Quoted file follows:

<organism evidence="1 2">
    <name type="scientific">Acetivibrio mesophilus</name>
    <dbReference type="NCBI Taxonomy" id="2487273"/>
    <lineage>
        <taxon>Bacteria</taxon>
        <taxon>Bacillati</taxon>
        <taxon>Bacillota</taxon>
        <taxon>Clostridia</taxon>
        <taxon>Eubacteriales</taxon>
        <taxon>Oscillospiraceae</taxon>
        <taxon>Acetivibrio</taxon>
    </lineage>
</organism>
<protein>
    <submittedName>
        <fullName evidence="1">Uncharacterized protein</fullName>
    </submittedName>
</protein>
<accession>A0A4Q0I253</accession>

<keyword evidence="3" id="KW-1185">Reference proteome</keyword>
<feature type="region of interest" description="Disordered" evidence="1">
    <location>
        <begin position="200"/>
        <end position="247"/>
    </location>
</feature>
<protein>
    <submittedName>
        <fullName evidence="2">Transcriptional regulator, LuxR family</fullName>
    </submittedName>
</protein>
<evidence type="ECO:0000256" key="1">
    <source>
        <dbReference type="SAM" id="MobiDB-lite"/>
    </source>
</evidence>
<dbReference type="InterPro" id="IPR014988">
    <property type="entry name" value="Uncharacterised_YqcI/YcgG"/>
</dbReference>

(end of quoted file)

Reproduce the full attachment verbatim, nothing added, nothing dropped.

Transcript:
<organism evidence="1 2">
    <name type="scientific">Acetivibrio mesophilus</name>
    <dbReference type="NCBI Taxonomy" id="2487273"/>
    <lineage>
        <taxon>Bacteria</taxon>
        <taxon>Bacillati</taxon>
        <taxon>Bacillota</taxon>
        <taxon>Clostridia</taxon>
        <taxon>Eubacteriales</taxon>
        <taxon>Oscillospiraceae</taxon>
        <taxon>Acetivibrio</taxon>
    </lineage>
</organism>
<protein>
    <submittedName>
        <fullName evidence="1">Uncharacterized protein</fullName>
    </submittedName>
</protein>
<accession>A0A4Q0I253</accession>

<keyword evidence="3" id="KW-1185">Reference proteome</keyword>
<feature type="region of interest" description="Disordered" evidence="1">
    <location>
        <begin position="200"/>
        <end position="247"/>
    </location>
</feature>
<protein>
    <submittedName>
        <fullName evidence="2">Transcriptional regulator, LuxR family</fullName>
    </submittedName>
</protein>
<evidence type="ECO:0000256" key="1">
    <source>
        <dbReference type="SAM" id="MobiDB-lite"/>
    </source>
</evidence>
<dbReference type="InterPro" id="IPR014988">
    <property type="entry name" value="Uncharacterised_YqcI/YcgG"/>
</dbReference>